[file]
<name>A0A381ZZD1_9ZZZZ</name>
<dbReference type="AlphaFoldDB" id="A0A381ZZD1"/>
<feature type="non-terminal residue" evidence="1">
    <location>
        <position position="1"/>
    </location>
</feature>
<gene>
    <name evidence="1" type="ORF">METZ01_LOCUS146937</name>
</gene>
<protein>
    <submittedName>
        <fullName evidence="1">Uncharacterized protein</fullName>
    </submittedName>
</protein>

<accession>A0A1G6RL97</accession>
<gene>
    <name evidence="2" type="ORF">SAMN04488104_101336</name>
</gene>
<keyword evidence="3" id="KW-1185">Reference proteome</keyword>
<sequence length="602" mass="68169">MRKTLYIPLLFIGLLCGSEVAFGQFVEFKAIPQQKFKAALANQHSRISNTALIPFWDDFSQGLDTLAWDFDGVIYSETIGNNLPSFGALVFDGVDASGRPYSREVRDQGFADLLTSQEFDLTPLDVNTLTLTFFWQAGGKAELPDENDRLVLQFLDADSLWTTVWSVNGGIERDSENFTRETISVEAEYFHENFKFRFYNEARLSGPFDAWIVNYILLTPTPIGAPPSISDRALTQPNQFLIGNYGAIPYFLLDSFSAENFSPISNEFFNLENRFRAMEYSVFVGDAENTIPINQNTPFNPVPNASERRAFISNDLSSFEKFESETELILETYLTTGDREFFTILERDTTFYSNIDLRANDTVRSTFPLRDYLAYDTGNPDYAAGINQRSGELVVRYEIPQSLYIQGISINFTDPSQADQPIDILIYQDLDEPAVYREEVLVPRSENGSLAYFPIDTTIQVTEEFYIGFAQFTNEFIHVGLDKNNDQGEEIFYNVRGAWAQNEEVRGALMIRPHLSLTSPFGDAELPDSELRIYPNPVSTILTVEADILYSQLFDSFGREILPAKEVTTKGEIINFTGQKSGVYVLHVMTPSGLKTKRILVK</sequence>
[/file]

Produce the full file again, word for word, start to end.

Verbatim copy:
<name>A0A381ZZD1_9ZZZZ</name>
<dbReference type="AlphaFoldDB" id="A0A381ZZD1"/>
<feature type="non-terminal residue" evidence="1">
    <location>
        <position position="1"/>
    </location>
</feature>
<gene>
    <name evidence="1" type="ORF">METZ01_LOCUS146937</name>
</gene>
<protein>
    <submittedName>
        <fullName evidence="1">Uncharacterized protein</fullName>
    </submittedName>
</protein>

<accession>A0A1G6RL97</accession>
<gene>
    <name evidence="2" type="ORF">SAMN04488104_101336</name>
</gene>
<keyword evidence="3" id="KW-1185">Reference proteome</keyword>
<sequence length="602" mass="68169">MRKTLYIPLLFIGLLCGSEVAFGQFVEFKAIPQQKFKAALANQHSRISNTALIPFWDDFSQGLDTLAWDFDGVIYSETIGNNLPSFGALVFDGVDASGRPYSREVRDQGFADLLTSQEFDLTPLDVNTLTLTFFWQAGGKAELPDENDRLVLQFLDADSLWTTVWSVNGGIERDSENFTRETISVEAEYFHENFKFRFYNEARLSGPFDAWIVNYILLTPTPIGAPPSISDRALTQPNQFLIGNYGAIPYFLLDSFSAENFSPISNEFFNLENRFRAMEYSVFVGDAENTIPINQNTPFNPVPNASERRAFISNDLSSFEKFESETELILETYLTTGDREFFTILERDTTFYSNIDLRANDTVRSTFPLRDYLAYDTGNPDYAAGINQRSGELVVRYEIPQSLYIQGISINFTDPSQADQPIDILIYQDLDEPAVYREEVLVPRSENGSLAYFPIDTTIQVTEEFYIGFAQFTNEFIHVGLDKNNDQGEEIFYNVRGAWAQNEEVRGALMIRPHLSLTSPFGDAELPDSELRIYPNPVSTILTVEADILYSQLFDSFGREILPAKEVTTKGEIINFTGQKSGVYVLHVMTPSGLKTKRILVK</sequence>